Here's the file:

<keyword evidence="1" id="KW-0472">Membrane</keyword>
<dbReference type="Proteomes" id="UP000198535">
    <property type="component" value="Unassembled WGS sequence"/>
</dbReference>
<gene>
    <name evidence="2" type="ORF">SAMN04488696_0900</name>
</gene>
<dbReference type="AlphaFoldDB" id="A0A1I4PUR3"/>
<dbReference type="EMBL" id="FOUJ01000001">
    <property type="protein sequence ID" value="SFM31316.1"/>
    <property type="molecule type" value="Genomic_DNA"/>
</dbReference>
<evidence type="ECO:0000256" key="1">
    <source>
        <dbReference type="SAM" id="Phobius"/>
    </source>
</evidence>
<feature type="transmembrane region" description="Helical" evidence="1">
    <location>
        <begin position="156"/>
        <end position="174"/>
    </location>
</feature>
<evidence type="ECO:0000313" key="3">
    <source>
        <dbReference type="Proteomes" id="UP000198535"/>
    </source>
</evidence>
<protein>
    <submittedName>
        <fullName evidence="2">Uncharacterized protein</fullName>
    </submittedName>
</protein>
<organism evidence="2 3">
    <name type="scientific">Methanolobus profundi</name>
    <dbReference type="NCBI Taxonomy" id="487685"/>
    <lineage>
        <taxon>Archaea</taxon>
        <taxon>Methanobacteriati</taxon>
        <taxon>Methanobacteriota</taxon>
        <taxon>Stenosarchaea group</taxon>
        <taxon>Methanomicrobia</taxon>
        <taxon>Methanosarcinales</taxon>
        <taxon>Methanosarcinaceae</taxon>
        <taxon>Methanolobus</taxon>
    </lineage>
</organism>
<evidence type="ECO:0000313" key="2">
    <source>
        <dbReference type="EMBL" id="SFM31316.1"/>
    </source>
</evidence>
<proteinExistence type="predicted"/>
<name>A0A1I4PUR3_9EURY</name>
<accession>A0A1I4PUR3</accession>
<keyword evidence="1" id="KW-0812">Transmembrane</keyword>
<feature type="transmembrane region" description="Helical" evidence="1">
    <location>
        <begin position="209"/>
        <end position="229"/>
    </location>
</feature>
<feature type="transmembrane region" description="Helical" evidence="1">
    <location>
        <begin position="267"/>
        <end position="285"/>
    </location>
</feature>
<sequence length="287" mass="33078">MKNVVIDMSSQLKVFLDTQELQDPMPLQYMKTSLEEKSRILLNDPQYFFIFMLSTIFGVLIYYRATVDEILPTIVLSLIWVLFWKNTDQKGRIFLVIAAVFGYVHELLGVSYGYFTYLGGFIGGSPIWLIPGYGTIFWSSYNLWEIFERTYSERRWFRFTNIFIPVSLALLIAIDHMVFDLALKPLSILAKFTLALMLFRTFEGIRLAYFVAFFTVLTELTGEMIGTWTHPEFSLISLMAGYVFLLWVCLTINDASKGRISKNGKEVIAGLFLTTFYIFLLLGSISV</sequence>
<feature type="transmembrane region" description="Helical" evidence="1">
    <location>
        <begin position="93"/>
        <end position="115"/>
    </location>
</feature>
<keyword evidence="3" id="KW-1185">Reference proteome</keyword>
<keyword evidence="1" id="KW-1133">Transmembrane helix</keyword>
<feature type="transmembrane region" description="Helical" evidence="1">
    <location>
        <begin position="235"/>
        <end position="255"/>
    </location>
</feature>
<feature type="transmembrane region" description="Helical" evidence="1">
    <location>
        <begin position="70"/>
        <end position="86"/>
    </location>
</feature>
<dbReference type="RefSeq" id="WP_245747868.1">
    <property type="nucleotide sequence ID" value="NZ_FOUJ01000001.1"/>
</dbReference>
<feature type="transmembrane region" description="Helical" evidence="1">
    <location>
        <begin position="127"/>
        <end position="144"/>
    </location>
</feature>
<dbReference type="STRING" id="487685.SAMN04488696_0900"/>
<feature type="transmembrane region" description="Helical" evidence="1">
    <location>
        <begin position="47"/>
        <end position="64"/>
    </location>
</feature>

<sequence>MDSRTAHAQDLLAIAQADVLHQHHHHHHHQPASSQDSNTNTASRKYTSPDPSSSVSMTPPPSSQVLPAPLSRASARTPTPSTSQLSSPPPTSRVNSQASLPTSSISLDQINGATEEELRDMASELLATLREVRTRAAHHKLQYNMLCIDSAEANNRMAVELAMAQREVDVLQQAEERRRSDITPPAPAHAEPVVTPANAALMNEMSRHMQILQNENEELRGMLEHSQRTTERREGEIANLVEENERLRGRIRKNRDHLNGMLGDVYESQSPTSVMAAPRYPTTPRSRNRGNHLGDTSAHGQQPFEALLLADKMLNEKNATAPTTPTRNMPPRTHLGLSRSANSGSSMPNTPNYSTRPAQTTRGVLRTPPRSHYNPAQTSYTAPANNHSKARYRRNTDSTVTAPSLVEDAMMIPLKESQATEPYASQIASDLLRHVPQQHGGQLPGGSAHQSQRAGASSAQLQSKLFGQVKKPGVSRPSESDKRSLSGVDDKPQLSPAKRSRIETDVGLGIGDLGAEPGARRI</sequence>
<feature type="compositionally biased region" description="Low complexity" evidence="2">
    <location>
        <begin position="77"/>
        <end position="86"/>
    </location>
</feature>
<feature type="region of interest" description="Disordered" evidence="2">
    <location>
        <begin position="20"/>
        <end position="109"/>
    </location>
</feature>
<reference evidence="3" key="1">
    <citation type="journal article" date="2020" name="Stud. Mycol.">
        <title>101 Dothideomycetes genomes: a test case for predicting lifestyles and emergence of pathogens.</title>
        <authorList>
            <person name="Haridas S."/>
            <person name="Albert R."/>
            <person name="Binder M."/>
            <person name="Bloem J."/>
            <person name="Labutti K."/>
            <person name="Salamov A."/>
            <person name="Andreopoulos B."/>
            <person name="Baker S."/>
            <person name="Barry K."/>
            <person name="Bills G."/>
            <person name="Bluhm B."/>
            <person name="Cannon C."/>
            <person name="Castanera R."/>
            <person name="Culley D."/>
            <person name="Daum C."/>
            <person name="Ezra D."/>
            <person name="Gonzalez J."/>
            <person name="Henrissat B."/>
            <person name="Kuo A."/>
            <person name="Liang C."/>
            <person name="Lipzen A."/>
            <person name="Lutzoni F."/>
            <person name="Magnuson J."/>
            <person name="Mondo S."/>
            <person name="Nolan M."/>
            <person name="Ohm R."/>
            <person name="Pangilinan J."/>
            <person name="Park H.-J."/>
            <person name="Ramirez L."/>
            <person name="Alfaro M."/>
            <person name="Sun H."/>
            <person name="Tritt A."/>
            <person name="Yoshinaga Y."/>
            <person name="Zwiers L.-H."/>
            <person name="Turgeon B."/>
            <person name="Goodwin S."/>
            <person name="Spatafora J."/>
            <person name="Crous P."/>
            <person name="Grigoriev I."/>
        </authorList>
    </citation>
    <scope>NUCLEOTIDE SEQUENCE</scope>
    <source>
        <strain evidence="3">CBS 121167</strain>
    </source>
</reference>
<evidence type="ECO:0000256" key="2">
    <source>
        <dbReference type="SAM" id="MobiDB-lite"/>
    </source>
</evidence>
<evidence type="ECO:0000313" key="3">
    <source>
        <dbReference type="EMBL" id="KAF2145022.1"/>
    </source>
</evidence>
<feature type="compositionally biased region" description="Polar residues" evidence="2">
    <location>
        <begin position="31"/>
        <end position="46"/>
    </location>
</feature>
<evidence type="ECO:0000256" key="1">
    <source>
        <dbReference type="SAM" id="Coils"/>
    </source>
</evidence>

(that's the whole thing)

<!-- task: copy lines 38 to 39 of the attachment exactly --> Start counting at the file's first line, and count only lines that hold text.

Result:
        <taxon>Archaea</taxon>
        <taxon>Methanobacteriati</taxon>